Thursday, October 19, 2006

My X-treme Money Tips from a Millionaire Teen Skateboarder

I think I'm hip, but my antics on skateboards and scooters really embarrass my kids. "Mommy, please don't ride the scooter to school," they politely plead. So now my agenda includes X-treme lessons -- financial lessons --from Ryan Sheckler, a 16-year-old millionaire skateboarding champ.

How lucrative is his business? During the second weekend of October alone, he made $75,000 over a two-day period.

Here are the money-making tips that I've pulled out of the sports pages: (a Miami Herald profile of Sheckler)

1) Keep the profit centers in the family or with trustworthy business ties.

Sheckler's father: handles Sheckler's website, which gets over 20 million hits a year. It's a very slick site.
His mom: his manager.
His grandmother: takes care of fan mail.

(He also has a hard-working agent)

My personal application: Carefully vet every business opportunity. Operate with people you trust. Keep the family in the loop.

2. Cover your trails with documentation

A personal camerman documents Skeckler's life, thereby creating a video trail that will be used for a reality TV show.

Application: Track finances. Stay up to date with paperwork, receipts, invoices and other documents (my main area of slacking). Take lots of pictures of the kids!

3. Cultivate sponsors; create your own brand

Sheckler represents several corporate sponsors and has his own line of jeans, sneakers and eyewear.

Application: There's nothing wrong with selling out as long as you're getting paid to have extreme fun.

4. Start your business plan early and stay committed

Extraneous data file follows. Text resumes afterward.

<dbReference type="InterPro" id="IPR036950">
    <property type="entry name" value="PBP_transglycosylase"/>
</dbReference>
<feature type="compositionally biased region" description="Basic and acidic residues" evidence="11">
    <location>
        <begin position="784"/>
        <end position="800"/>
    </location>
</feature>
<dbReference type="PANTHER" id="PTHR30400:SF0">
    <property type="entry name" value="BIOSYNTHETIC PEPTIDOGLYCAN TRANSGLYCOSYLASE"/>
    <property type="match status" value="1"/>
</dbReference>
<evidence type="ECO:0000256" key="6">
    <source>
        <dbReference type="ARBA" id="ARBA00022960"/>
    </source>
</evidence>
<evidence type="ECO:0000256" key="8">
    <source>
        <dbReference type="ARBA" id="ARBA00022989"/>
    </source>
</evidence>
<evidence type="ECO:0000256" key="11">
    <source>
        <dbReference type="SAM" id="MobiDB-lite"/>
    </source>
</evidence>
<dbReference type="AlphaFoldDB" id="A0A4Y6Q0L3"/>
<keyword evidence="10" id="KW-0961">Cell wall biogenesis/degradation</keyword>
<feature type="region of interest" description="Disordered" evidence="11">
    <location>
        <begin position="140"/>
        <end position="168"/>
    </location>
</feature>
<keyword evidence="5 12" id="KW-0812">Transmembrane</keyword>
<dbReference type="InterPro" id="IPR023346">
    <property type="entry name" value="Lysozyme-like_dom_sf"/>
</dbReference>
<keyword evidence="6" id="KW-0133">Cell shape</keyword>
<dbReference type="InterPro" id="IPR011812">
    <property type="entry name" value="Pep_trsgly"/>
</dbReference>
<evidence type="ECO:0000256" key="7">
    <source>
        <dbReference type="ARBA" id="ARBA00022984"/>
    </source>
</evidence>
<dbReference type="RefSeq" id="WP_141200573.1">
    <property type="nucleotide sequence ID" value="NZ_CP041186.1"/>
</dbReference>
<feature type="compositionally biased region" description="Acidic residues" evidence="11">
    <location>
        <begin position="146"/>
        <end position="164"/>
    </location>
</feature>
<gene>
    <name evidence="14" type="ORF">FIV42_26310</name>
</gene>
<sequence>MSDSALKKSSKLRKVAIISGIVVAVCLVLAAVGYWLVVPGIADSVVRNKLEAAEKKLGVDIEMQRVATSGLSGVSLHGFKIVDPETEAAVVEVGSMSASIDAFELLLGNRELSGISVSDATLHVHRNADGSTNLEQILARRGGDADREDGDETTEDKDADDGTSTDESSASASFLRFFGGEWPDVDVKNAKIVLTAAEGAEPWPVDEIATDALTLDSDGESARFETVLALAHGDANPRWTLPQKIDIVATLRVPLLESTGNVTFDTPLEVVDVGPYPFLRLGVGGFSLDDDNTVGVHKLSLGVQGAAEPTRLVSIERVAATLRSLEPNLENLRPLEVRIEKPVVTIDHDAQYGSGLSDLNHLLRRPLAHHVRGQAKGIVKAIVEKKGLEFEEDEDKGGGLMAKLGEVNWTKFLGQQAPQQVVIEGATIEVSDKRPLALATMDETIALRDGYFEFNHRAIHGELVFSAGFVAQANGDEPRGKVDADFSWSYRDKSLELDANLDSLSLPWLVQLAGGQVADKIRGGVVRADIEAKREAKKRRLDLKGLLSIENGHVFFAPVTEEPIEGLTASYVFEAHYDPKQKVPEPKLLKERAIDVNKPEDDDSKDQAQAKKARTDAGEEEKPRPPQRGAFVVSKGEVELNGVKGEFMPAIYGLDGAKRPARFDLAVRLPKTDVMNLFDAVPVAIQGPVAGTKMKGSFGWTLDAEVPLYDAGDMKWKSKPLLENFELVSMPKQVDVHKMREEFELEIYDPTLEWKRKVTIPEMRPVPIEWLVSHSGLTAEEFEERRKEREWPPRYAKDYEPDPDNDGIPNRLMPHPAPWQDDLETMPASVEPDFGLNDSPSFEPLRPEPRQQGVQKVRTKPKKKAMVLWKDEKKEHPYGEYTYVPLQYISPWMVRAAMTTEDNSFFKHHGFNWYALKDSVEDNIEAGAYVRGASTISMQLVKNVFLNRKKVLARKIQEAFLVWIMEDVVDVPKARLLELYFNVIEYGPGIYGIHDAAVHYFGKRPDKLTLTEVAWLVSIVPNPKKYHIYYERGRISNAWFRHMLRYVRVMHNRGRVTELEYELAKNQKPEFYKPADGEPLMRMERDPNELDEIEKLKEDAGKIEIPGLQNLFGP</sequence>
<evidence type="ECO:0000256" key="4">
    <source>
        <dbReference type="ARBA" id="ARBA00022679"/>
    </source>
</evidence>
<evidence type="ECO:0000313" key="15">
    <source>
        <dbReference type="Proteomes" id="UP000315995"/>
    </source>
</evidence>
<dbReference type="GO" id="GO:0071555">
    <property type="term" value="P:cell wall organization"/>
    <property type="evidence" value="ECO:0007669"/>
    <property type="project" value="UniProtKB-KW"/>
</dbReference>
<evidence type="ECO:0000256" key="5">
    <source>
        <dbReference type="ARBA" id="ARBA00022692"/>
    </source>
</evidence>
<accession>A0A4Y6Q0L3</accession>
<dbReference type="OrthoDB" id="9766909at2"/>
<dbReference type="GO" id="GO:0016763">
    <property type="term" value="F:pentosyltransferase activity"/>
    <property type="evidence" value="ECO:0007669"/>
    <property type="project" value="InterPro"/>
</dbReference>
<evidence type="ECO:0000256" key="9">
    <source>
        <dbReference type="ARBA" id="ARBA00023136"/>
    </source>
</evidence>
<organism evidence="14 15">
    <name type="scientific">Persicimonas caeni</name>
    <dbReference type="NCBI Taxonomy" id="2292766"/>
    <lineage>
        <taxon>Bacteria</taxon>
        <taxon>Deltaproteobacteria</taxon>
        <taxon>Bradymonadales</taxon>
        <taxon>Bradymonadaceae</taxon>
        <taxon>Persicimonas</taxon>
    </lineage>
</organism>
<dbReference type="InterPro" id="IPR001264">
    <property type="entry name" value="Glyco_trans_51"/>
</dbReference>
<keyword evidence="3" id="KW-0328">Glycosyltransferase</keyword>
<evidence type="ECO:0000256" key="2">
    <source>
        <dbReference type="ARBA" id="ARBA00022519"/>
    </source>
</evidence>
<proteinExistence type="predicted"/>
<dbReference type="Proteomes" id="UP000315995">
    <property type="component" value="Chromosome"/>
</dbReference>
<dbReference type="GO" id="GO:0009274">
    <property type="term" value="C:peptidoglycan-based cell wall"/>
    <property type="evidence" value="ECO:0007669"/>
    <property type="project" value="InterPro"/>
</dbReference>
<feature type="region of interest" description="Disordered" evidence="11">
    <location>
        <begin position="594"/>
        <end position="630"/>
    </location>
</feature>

at 18 months: Sheckler tried skateboarding
age 4: acquired his own skateboard
age 7: began competing
age 13: turned pro

"I'm always training, always thinking about skateboarding."
--Ryan Heckler in the Miami Herald.

Application: Get up early. Stay up late and keep current on industry trends. But have fun. Work is an X-treme sport!

5. Network with other professionals: Reach out and reach high for mentors.

As a 6-year-old, Sheckler was successful in getting X-Games sports legend Tony Hawk to come to his birthday party.

Application: Constantly network with other bloggers and financial experts. Contact industry superstars and high-profile names. Hello Oprah! Hello Dave! Hello Ben Stein!

6. Apply good manners

At a recent X-treme sports event, one athlete used foul language, one athlete was missing and another had trouble speaking at all.

Sheckler, however, stood out according to a published report in the Herald:

"He answered questions the way he so obviously knows how: politely, smiling and showing humility," according to the article.

Application: Send out overdue thank you notes. Answer emails promptly and leave thoughtful comments on other blogs. Learn how to trackback (someone please tutor me on that art) and don't forget to link and roll.

1 comment:

prlinkbiz said...

I think that someone who has been successful and decides to put their name on other products to sell should be considered a smart business person, leveraging their assets while they can. Athletes are not guaranteed a long career, and like any good business person, you have to ride the wave.